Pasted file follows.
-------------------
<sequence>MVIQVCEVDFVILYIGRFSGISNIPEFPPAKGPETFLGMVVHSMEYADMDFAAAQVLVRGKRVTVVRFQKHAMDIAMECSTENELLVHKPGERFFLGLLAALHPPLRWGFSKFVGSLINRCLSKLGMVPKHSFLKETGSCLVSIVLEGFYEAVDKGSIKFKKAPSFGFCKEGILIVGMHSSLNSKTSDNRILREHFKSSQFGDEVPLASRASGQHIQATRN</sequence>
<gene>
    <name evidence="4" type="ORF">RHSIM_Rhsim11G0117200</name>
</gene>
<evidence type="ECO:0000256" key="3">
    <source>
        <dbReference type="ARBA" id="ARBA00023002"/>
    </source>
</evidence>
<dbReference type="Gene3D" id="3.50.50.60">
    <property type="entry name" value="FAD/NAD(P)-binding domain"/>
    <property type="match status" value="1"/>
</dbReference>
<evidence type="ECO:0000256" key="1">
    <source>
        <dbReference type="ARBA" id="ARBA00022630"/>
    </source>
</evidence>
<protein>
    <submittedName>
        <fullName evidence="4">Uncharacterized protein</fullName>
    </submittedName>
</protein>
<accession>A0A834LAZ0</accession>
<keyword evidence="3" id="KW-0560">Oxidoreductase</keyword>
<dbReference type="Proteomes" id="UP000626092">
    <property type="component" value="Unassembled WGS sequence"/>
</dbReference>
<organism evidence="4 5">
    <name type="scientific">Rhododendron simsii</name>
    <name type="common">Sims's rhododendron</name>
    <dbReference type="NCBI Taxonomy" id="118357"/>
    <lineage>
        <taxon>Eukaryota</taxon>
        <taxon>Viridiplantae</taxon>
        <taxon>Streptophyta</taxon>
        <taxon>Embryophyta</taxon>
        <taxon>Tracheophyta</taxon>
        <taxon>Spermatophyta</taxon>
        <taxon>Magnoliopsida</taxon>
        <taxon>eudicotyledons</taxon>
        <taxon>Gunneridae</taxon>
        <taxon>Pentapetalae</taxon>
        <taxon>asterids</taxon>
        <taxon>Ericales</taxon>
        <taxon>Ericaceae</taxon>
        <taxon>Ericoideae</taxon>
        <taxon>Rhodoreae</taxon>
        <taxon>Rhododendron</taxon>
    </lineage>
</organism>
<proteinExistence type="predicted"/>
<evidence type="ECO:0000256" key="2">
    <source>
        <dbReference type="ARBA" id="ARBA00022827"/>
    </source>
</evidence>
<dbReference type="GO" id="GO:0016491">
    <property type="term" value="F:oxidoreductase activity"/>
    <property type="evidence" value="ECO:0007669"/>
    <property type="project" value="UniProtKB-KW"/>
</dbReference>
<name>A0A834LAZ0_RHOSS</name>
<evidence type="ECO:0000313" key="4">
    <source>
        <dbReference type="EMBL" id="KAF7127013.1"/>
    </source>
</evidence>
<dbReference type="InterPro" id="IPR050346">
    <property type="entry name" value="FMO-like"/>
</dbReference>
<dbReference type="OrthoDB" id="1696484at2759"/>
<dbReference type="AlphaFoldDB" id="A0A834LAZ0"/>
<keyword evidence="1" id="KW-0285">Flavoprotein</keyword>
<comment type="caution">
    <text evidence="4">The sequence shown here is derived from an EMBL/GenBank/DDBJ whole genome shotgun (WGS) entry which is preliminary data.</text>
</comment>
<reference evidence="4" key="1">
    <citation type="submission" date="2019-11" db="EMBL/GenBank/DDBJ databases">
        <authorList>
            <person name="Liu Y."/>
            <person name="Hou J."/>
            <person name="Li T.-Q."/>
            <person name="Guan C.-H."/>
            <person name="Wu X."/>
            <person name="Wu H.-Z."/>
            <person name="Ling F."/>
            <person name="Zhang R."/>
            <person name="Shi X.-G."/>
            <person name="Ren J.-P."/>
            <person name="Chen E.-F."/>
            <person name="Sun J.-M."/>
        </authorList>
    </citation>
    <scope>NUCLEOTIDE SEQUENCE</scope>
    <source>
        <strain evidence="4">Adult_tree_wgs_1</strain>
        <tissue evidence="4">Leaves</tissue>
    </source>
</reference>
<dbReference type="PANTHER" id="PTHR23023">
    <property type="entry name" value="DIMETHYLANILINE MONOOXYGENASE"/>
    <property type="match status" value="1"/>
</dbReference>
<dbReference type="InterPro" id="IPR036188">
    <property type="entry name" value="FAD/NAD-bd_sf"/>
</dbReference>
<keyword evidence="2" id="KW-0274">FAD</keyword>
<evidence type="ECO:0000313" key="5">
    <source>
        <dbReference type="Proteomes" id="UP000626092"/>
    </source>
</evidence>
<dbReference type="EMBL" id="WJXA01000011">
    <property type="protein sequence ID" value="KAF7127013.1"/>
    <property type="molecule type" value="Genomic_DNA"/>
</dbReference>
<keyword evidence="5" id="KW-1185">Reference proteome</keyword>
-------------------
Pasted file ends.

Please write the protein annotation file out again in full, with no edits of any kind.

<sequence>MVIQVCEVDFVILYIGRFSGISNIPEFPPAKGPETFLGMVVHSMEYADMDFAAAQVLVRGKRVTVVRFQKHAMDIAMECSTENELLVHKPGERFFLGLLAALHPPLRWGFSKFVGSLINRCLSKLGMVPKHSFLKETGSCLVSIVLEGFYEAVDKGSIKFKKAPSFGFCKEGILIVGMHSSLNSKTSDNRILREHFKSSQFGDEVPLASRASGQHIQATRN</sequence>
<gene>
    <name evidence="4" type="ORF">RHSIM_Rhsim11G0117200</name>
</gene>
<evidence type="ECO:0000256" key="3">
    <source>
        <dbReference type="ARBA" id="ARBA00023002"/>
    </source>
</evidence>
<dbReference type="Gene3D" id="3.50.50.60">
    <property type="entry name" value="FAD/NAD(P)-binding domain"/>
    <property type="match status" value="1"/>
</dbReference>
<evidence type="ECO:0000256" key="1">
    <source>
        <dbReference type="ARBA" id="ARBA00022630"/>
    </source>
</evidence>
<protein>
    <submittedName>
        <fullName evidence="4">Uncharacterized protein</fullName>
    </submittedName>
</protein>
<accession>A0A834LAZ0</accession>
<keyword evidence="3" id="KW-0560">Oxidoreductase</keyword>
<dbReference type="Proteomes" id="UP000626092">
    <property type="component" value="Unassembled WGS sequence"/>
</dbReference>
<organism evidence="4 5">
    <name type="scientific">Rhododendron simsii</name>
    <name type="common">Sims's rhododendron</name>
    <dbReference type="NCBI Taxonomy" id="118357"/>
    <lineage>
        <taxon>Eukaryota</taxon>
        <taxon>Viridiplantae</taxon>
        <taxon>Streptophyta</taxon>
        <taxon>Embryophyta</taxon>
        <taxon>Tracheophyta</taxon>
        <taxon>Spermatophyta</taxon>
        <taxon>Magnoliopsida</taxon>
        <taxon>eudicotyledons</taxon>
        <taxon>Gunneridae</taxon>
        <taxon>Pentapetalae</taxon>
        <taxon>asterids</taxon>
        <taxon>Ericales</taxon>
        <taxon>Ericaceae</taxon>
        <taxon>Ericoideae</taxon>
        <taxon>Rhodoreae</taxon>
        <taxon>Rhododendron</taxon>
    </lineage>
</organism>
<proteinExistence type="predicted"/>
<evidence type="ECO:0000256" key="2">
    <source>
        <dbReference type="ARBA" id="ARBA00022827"/>
    </source>
</evidence>
<dbReference type="GO" id="GO:0016491">
    <property type="term" value="F:oxidoreductase activity"/>
    <property type="evidence" value="ECO:0007669"/>
    <property type="project" value="UniProtKB-KW"/>
</dbReference>
<name>A0A834LAZ0_RHOSS</name>
<evidence type="ECO:0000313" key="4">
    <source>
        <dbReference type="EMBL" id="KAF7127013.1"/>
    </source>
</evidence>
<dbReference type="InterPro" id="IPR050346">
    <property type="entry name" value="FMO-like"/>
</dbReference>
<dbReference type="OrthoDB" id="1696484at2759"/>
<dbReference type="AlphaFoldDB" id="A0A834LAZ0"/>
<keyword evidence="1" id="KW-0285">Flavoprotein</keyword>
<comment type="caution">
    <text evidence="4">The sequence shown here is derived from an EMBL/GenBank/DDBJ whole genome shotgun (WGS) entry which is preliminary data.</text>
</comment>
<reference evidence="4" key="1">
    <citation type="submission" date="2019-11" db="EMBL/GenBank/DDBJ databases">
        <authorList>
            <person name="Liu Y."/>
            <person name="Hou J."/>
            <person name="Li T.-Q."/>
            <person name="Guan C.-H."/>
            <person name="Wu X."/>
            <person name="Wu H.-Z."/>
            <person name="Ling F."/>
            <person name="Zhang R."/>
            <person name="Shi X.-G."/>
            <person name="Ren J.-P."/>
            <person name="Chen E.-F."/>
            <person name="Sun J.-M."/>
        </authorList>
    </citation>
    <scope>NUCLEOTIDE SEQUENCE</scope>
    <source>
        <strain evidence="4">Adult_tree_wgs_1</strain>
        <tissue evidence="4">Leaves</tissue>
    </source>
</reference>
<dbReference type="PANTHER" id="PTHR23023">
    <property type="entry name" value="DIMETHYLANILINE MONOOXYGENASE"/>
    <property type="match status" value="1"/>
</dbReference>
<dbReference type="InterPro" id="IPR036188">
    <property type="entry name" value="FAD/NAD-bd_sf"/>
</dbReference>
<keyword evidence="2" id="KW-0274">FAD</keyword>
<evidence type="ECO:0000313" key="5">
    <source>
        <dbReference type="Proteomes" id="UP000626092"/>
    </source>
</evidence>
<dbReference type="EMBL" id="WJXA01000011">
    <property type="protein sequence ID" value="KAF7127013.1"/>
    <property type="molecule type" value="Genomic_DNA"/>
</dbReference>
<keyword evidence="5" id="KW-1185">Reference proteome</keyword>